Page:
Stratigraphy based only on the physical and petrographic features of rocks; the delineation and classification of strata as three-dimensional, lithologically unified bodies.
As used in the Aquifer Properties database, the term refers to an area encompassing sites within 100 m of each other.
Total negative pressure potential of pore fluid in the unsaturated zone reflecting the affinity of the pore fluid to the rock or soil matrix.
Pertaining to water of recent atmospheric origin.
Result of partial synsedimentary cementation of the chalk; first stage of formation of hardground.
A rock formation that does not form an aquifer: see aquiclude.
A field method of hydraulic conductivity testing involving the use of mechanically-, pneumatically- or hydraulically-expanded packers in a borehole to isolate a section of the drilled length. The resultant separated section is then tested in a manner similar to standard pumping tests by injecting or withdrawing water over a period of time.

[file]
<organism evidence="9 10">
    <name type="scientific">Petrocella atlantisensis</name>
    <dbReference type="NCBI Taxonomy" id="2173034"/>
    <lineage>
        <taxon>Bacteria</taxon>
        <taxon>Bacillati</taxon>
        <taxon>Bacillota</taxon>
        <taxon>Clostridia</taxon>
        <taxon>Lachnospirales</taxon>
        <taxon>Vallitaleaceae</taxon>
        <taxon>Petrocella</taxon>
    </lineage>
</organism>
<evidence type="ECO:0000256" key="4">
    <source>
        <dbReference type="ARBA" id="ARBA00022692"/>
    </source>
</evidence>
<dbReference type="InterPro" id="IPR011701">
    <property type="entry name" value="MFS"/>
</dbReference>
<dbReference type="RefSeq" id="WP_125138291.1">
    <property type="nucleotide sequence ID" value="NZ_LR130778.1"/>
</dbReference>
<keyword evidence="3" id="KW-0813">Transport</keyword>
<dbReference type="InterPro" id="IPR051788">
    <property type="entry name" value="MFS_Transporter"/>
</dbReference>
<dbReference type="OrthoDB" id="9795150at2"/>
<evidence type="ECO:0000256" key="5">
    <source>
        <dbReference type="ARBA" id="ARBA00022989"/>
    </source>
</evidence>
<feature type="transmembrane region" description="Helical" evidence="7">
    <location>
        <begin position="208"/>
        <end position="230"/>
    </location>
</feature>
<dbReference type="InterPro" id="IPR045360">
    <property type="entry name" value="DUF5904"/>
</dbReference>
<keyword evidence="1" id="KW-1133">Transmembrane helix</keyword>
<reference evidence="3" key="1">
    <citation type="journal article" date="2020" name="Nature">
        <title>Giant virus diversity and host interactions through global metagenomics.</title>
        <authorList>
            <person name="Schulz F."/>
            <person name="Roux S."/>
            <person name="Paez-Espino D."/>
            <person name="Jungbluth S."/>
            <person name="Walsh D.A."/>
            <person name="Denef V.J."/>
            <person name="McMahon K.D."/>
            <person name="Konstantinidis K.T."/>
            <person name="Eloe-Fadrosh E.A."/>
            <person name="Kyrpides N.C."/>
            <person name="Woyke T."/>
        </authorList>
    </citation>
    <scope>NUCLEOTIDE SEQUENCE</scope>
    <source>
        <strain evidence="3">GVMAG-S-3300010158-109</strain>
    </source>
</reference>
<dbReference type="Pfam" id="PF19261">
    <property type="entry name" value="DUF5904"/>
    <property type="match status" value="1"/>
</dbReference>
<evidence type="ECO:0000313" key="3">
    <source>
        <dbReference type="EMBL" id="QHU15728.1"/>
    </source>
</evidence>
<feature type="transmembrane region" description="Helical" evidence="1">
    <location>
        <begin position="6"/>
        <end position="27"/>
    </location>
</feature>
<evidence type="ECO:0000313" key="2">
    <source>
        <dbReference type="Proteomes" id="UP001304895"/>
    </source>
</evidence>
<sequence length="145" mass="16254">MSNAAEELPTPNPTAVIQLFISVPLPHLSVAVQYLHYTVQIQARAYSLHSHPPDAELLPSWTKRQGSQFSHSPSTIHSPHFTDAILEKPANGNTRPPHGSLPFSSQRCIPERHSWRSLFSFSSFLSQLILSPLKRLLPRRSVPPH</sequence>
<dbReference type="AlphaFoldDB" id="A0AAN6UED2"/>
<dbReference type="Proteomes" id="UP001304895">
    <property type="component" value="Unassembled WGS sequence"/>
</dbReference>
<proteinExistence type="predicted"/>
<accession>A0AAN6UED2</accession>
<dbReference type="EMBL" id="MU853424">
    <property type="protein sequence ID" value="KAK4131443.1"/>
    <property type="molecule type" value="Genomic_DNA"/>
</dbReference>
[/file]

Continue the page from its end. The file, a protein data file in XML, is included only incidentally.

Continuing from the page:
Permeability K (Specific or Intrinsic Permeability) [mD (milliDarcy)]
The term permeability, used in a general sense, refers to the capacity of a rock to transmit water. Such water may move through the rock matrix (intergranular permeability) or through joints, faults, cleavage or other partings (fracture or secondary permeability).
A more strict definition of permeability is that it is a measure of the relative ease with which a porous medium can transmit a fluid under a potential gradient. It is the property of the medium only and is independent of the fluid. Commonly, but imprecisely, taken to be synonymous with the term Hydraulic Conductivity which implies the fluid is water.
The ratio of the volume of the interstices to the total volume of rock expressed as a fraction. Effective porosity includes only the interconnected pore spaces available for groundwater transmission; measurements of porosity in the laboratory usually exclude any void spaces caused by cracks or joints (secondary porosity).